Thomas Adès has latterly been enjoying a productive association with the Boston Symphony Orchestra. They appear here in two recent and pointedly contrasted pieces which, between them, make for a viable overview of a compositional ethos as absorbing as it is frustrating.

What’s the music like?

From the outset Adès evidently had in mind a ‘proper’ piano concerto, and the Concerto for Piano and Orchestra is precisely that: three movements, of virtually equal length, unfolding along archetypal designs – sonata, ternary and rondo forms – even if their angle of approach is not what it might have been. The first movement abounds in jazzy inferences, albeit with a more relaxed ‘second subject’ to provide a modicum of contrast, while the central Andante is overlaid with intriguing symmetries that offset what might otherwise seem unremarkable material. The final Allegro duly renews the animated dialogue between soloist and orchestra in what could be termed an equable meeting between Gershwin and Ligeti, with Prokofiev putting-in an unexpected appearance toward the decisive and effervescent close. This is not the radical departure from Adès’s previous concertante pieces as might be supposed, though neither is this merely a triumph of concept over content. Whether it manages to revitalize a genre which has had precious few additions during the past half-century remains to be seen.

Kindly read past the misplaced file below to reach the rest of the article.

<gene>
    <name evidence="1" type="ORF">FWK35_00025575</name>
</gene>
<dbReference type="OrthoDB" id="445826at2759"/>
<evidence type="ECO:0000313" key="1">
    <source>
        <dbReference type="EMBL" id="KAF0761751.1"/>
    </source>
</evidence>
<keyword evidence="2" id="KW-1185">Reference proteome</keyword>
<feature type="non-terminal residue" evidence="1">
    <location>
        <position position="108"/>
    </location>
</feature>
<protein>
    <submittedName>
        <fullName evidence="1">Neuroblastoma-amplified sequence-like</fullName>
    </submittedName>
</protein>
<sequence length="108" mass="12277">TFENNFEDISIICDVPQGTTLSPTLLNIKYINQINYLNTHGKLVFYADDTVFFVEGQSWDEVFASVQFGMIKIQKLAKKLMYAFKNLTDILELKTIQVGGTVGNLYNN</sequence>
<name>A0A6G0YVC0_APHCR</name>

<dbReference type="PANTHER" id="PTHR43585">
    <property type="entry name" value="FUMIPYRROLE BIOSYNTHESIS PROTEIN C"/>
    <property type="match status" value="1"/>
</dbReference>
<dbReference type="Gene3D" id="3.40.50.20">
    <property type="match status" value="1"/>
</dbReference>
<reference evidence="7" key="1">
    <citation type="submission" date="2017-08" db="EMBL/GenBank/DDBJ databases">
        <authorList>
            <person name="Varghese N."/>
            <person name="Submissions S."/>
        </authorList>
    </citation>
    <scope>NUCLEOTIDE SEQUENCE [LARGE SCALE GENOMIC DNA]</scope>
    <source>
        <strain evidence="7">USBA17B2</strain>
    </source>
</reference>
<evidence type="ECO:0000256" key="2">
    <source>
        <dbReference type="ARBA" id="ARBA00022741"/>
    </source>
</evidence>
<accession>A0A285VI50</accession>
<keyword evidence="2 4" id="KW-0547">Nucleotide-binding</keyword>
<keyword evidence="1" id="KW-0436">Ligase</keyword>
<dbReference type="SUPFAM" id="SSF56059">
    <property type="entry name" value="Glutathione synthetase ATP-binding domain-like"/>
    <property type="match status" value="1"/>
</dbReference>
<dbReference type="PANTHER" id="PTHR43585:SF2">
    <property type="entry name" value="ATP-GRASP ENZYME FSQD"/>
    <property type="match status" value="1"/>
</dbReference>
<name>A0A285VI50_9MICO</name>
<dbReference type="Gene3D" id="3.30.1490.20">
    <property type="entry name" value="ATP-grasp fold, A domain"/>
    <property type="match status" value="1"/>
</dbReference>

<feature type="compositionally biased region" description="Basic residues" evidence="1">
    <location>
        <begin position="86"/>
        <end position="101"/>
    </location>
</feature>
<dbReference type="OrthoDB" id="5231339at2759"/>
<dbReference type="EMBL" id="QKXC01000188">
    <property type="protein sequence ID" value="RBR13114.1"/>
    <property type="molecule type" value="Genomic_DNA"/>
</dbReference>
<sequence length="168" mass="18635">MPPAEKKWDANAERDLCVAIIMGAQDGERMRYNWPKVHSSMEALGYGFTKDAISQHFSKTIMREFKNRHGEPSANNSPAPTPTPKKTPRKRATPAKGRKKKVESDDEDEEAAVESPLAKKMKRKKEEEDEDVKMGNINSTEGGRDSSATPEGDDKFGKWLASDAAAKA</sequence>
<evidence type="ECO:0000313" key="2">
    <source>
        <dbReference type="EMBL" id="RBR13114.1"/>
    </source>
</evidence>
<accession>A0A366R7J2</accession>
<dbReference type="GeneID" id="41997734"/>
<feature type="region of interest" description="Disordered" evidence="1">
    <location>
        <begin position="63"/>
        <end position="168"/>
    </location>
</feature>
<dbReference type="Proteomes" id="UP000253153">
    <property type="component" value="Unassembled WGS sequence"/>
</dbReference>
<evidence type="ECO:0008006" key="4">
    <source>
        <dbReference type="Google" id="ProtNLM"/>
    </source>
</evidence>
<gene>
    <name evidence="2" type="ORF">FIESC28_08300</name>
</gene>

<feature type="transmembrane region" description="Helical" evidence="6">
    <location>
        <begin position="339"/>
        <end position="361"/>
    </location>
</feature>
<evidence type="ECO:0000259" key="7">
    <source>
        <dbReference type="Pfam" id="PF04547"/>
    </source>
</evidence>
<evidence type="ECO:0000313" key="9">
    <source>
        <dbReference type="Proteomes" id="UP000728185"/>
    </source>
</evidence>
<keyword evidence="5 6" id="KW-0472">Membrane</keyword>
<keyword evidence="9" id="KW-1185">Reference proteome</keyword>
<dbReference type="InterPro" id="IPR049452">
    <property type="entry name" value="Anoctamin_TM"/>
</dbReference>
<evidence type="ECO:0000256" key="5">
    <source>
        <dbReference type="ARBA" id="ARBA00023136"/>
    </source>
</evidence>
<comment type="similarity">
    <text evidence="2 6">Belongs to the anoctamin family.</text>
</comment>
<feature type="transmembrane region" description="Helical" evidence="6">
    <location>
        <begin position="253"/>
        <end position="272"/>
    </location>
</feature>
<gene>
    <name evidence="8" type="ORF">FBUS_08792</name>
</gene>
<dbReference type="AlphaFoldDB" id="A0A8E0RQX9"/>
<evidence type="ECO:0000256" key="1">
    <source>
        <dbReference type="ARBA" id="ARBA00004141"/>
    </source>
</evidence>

Certainly, the Concerto makes a telling foil to Totentanz. This is a setting of an anonymous 15th-century commentary to a frieze (destroyed in wartime) where Death visits a succession of those representing the medieval social strata and their responses thereof. Despite utilising male and female voices, it is not a song-cycle so much as a dramatic scena in which loss is considered in the context of a ‘dance of death’ that motivates the greater discourse. Each of those visited is allotted a specific musical expression, though the initial call-and-response is gradually blurred as vocal parts are overlaid in an intensifying activity towards the seismic orchestral culmination.